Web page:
After graduating in 1949, Kostas went on to coach football while still boxing about once a month. Throughout the next few decades, he stayed involved in boxing but was very focused on accomplishing other endeavors, such as running a children’s summer camp at his ranch and owning the Capitol Restaurant.

“Muhammad Ali and his team came to visit the ranch I owned,” he said. “He wanted to buy 100 acres to build a new training facility, but I only had 83 acres so the deal didn't go through.”

He went back to coach at IUP in 1981. Through the next five years he coached Golden Gloves heavyweight Leland Hardy, who went on to make the Los Angeles Olympic trials team and fight internationally.

In the fall of 2004, another former Marine, Rick Fanella, contacted the octogenarian Kostas about getting boxing lessons for his son. “I contacted him after I was referred to him by the athletic officials at IUP,” said Fanella, who eventually convinced Kostas to establish the IUP/Kostas Boxing Club.

Fanella would be Kostas’s assistant coach. The two built a boxing gym in Kostas’s basement, the walls adorned with pictures and news clippings of World War II-era boxers.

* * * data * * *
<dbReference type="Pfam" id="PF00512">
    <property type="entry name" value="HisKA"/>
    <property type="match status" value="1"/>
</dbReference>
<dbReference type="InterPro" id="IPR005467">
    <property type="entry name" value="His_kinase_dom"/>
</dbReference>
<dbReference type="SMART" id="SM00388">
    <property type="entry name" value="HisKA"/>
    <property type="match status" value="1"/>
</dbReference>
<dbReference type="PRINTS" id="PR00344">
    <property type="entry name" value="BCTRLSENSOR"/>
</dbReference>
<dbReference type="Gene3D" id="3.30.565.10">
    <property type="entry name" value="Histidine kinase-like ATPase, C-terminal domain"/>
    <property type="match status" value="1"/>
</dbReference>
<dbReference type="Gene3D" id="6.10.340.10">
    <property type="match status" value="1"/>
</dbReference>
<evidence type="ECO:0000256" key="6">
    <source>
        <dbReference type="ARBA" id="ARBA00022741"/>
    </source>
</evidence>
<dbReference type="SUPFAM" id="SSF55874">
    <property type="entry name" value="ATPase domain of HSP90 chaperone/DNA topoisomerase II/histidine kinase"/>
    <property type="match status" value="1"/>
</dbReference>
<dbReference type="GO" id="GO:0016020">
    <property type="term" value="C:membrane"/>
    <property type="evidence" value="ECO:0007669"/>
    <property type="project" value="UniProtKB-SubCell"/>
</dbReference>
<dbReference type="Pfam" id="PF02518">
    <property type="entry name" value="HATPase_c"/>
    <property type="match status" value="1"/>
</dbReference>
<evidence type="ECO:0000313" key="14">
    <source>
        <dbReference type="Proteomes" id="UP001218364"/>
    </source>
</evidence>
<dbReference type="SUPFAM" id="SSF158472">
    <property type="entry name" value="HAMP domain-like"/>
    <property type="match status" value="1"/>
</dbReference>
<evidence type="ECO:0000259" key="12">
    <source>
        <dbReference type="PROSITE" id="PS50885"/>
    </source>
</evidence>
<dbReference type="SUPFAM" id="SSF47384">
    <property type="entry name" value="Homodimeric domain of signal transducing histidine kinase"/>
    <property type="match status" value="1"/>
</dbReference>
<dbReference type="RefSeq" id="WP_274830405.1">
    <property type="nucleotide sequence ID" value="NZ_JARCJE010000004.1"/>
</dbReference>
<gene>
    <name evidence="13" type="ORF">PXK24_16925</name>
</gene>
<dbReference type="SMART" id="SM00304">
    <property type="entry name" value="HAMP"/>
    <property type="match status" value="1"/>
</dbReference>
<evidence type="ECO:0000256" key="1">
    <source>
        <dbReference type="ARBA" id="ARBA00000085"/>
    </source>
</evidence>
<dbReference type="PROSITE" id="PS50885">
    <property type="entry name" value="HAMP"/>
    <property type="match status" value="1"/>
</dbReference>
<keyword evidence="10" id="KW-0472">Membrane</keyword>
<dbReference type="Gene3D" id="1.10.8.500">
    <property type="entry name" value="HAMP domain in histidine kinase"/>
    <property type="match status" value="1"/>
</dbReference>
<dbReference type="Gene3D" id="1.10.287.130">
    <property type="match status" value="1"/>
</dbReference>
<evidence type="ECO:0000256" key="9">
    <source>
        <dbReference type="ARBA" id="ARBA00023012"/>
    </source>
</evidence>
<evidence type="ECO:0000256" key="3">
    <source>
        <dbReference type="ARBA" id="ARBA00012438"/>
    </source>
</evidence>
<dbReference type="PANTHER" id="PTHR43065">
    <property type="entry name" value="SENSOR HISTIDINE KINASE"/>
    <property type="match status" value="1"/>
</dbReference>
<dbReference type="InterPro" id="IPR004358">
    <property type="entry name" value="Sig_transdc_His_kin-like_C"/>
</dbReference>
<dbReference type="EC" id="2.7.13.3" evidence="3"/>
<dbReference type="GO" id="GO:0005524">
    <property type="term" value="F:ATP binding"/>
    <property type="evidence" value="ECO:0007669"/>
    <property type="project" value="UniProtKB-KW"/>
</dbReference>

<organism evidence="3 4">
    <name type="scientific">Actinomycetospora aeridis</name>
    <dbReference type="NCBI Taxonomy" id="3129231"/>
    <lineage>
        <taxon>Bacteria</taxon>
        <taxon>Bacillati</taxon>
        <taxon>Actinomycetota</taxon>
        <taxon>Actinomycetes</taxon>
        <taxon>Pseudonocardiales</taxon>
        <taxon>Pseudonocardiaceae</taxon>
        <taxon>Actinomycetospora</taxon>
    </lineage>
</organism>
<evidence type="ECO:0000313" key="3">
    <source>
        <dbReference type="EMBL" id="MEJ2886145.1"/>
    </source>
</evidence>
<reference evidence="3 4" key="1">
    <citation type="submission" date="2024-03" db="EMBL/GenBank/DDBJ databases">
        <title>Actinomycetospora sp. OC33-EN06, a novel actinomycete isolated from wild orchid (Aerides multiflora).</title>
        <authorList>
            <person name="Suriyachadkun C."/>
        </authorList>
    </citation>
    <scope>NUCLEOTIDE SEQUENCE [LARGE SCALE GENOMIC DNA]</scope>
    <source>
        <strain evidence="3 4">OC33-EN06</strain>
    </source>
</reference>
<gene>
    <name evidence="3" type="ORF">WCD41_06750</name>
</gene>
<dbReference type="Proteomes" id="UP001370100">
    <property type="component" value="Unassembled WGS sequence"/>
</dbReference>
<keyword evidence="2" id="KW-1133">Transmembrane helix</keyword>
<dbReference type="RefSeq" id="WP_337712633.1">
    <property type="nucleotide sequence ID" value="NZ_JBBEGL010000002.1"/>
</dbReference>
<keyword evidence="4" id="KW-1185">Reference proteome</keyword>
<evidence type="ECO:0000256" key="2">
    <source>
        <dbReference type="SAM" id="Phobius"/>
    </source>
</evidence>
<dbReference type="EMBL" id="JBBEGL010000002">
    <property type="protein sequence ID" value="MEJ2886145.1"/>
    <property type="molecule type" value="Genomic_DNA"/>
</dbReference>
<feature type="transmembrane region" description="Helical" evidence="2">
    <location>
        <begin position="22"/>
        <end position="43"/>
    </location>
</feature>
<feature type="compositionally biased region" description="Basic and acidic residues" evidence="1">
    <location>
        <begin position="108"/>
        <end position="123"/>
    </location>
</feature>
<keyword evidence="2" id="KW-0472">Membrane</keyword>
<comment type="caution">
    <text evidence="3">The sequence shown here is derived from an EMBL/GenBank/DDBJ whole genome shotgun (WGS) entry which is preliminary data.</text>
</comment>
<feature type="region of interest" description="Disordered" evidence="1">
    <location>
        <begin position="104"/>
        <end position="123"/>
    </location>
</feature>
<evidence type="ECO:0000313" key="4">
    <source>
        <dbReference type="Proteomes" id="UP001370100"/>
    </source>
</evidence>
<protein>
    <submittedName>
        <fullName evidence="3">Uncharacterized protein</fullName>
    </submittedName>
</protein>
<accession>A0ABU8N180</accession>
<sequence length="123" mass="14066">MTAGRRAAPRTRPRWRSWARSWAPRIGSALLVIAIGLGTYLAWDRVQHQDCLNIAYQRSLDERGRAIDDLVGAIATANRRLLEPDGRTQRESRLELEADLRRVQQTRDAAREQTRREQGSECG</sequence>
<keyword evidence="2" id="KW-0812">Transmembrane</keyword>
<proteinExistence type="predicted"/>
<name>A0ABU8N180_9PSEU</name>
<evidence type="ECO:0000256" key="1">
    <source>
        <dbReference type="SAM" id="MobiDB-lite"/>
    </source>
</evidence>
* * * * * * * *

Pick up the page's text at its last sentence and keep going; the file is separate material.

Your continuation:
Fanella said Kostas is a dedicated, all-around, true-blue person: “When you see him interact with the boys, he shows so much compassion and dedication, even at 86 years old. There have been times when I have seen him get into the ring and hit somebody with a left hook to show them he knows what he is talking about.”

Kostas plans to hand the boxing club over to Fanella. “I taught Rick everything I know, just like Johnny Abood taught me,” said Kostas.

Through his sixty-five years in boxing, Kostas has preached one philosophy: “You can teach a fighter how to throw a punch and balance his body weight. But there are three things you can't teach a guy: guts, reflexes, and the ability to take a punch.” Throughout his career, Kostas has been inducted into the IUP Athletic Hall of Fame, Pennsylvania Golden Gloves Hall of Fame, Indiana County Sports Hall of Fame, and the Ambridge Boxing Hall of Fame.

He said Guinness Book of World Records plans to induct him as the oldest active boxing coach. “When they called, I asked them how old the current record holder was. When they told me he was 81, I said, ‘Man, that guy is still young.’”